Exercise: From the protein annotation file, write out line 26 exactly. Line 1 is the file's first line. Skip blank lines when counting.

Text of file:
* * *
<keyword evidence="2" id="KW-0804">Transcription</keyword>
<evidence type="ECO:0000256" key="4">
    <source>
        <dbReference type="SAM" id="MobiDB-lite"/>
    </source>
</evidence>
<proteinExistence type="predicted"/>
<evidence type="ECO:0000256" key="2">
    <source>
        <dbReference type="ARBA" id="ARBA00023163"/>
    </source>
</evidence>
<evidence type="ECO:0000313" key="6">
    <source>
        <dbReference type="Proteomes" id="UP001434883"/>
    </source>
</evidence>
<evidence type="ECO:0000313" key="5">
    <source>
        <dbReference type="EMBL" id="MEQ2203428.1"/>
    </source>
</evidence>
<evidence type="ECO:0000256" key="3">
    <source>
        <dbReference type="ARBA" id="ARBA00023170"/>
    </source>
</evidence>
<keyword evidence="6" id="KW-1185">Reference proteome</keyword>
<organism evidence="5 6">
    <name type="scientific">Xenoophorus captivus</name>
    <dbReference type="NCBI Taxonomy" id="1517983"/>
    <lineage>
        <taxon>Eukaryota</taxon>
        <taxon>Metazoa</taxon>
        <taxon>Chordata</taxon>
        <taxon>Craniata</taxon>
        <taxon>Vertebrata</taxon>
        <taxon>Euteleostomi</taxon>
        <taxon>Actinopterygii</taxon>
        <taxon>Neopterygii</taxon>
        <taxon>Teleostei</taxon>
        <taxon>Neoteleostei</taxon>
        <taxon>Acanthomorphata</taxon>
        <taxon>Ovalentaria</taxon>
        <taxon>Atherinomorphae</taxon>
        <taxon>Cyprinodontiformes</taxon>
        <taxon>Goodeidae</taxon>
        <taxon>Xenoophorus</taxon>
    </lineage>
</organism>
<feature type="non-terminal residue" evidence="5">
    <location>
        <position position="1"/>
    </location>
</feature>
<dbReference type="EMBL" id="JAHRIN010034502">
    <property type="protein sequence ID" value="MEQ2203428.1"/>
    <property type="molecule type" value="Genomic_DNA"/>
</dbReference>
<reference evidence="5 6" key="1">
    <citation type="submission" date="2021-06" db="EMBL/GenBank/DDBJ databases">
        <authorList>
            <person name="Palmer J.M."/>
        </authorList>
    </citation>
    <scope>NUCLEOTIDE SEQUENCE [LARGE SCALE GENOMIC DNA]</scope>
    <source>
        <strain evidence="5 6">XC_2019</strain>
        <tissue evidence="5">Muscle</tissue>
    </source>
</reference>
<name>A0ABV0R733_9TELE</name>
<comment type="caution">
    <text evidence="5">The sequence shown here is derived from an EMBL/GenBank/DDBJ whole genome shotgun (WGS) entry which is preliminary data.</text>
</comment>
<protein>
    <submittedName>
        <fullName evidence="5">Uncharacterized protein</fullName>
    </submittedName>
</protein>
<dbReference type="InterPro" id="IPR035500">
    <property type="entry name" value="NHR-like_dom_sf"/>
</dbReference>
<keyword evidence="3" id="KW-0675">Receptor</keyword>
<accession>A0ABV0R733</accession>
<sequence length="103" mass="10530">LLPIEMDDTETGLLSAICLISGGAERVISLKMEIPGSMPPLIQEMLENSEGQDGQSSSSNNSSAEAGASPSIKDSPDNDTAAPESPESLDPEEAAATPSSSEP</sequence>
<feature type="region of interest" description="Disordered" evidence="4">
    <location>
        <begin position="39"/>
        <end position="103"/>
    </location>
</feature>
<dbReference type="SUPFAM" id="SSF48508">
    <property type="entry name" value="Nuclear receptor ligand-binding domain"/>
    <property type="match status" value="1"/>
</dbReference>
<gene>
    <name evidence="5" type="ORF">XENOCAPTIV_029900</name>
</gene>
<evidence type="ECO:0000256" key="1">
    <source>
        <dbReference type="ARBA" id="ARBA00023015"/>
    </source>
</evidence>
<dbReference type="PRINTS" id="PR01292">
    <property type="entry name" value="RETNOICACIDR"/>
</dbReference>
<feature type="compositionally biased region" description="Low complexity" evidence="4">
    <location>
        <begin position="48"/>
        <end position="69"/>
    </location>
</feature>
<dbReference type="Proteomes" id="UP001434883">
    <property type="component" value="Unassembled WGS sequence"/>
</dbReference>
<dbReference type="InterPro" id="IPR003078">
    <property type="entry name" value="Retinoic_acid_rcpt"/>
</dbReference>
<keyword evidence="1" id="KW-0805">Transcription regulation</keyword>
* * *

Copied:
    </source>